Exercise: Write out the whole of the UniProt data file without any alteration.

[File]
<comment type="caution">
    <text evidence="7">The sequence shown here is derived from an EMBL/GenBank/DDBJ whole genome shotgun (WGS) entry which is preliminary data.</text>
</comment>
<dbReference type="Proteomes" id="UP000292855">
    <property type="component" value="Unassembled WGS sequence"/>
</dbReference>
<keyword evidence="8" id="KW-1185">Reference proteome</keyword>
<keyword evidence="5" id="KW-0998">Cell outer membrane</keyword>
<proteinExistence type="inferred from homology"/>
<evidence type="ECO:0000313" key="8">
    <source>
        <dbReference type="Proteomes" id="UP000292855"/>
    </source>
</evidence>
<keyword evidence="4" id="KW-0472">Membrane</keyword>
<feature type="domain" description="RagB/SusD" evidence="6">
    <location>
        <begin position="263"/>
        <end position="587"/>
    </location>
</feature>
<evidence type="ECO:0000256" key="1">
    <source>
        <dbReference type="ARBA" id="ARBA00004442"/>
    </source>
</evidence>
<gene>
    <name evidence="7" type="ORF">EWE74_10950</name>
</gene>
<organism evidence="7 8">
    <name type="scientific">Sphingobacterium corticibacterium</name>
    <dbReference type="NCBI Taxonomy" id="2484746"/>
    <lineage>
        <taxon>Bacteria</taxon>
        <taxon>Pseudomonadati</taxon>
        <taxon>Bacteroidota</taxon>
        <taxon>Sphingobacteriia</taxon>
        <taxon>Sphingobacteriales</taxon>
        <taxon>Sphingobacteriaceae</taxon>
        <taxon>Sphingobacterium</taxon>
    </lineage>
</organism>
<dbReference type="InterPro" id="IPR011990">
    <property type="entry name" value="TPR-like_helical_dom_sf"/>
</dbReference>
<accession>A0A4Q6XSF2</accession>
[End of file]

<comment type="caution">
    <text evidence="7">The sequence shown here is derived from an EMBL/GenBank/DDBJ whole genome shotgun (WGS) entry which is preliminary data.</text>
</comment>
<dbReference type="Proteomes" id="UP000292855">
    <property type="component" value="Unassembled WGS sequence"/>
</dbReference>
<keyword evidence="8" id="KW-1185">Reference proteome</keyword>
<keyword evidence="5" id="KW-0998">Cell outer membrane</keyword>
<proteinExistence type="inferred from homology"/>
<evidence type="ECO:0000313" key="8">
    <source>
        <dbReference type="Proteomes" id="UP000292855"/>
    </source>
</evidence>
<keyword evidence="4" id="KW-0472">Membrane</keyword>
<feature type="domain" description="RagB/SusD" evidence="6">
    <location>
        <begin position="263"/>
        <end position="587"/>
    </location>
</feature>
<evidence type="ECO:0000256" key="1">
    <source>
        <dbReference type="ARBA" id="ARBA00004442"/>
    </source>
</evidence>
<gene>
    <name evidence="7" type="ORF">EWE74_10950</name>
</gene>
<organism evidence="7 8">
    <name type="scientific">Sphingobacterium corticibacterium</name>
    <dbReference type="NCBI Taxonomy" id="2484746"/>
    <lineage>
        <taxon>Bacteria</taxon>
        <taxon>Pseudomonadati</taxon>
        <taxon>Bacteroidota</taxon>
        <taxon>Sphingobacteriia</taxon>
        <taxon>Sphingobacteriales</taxon>
        <taxon>Sphingobacteriaceae</taxon>
        <taxon>Sphingobacterium</taxon>
    </lineage>
</organism>
<dbReference type="InterPro" id="IPR011990">
    <property type="entry name" value="TPR-like_helical_dom_sf"/>
</dbReference>
<accession>A0A4Q6XSF2</accession>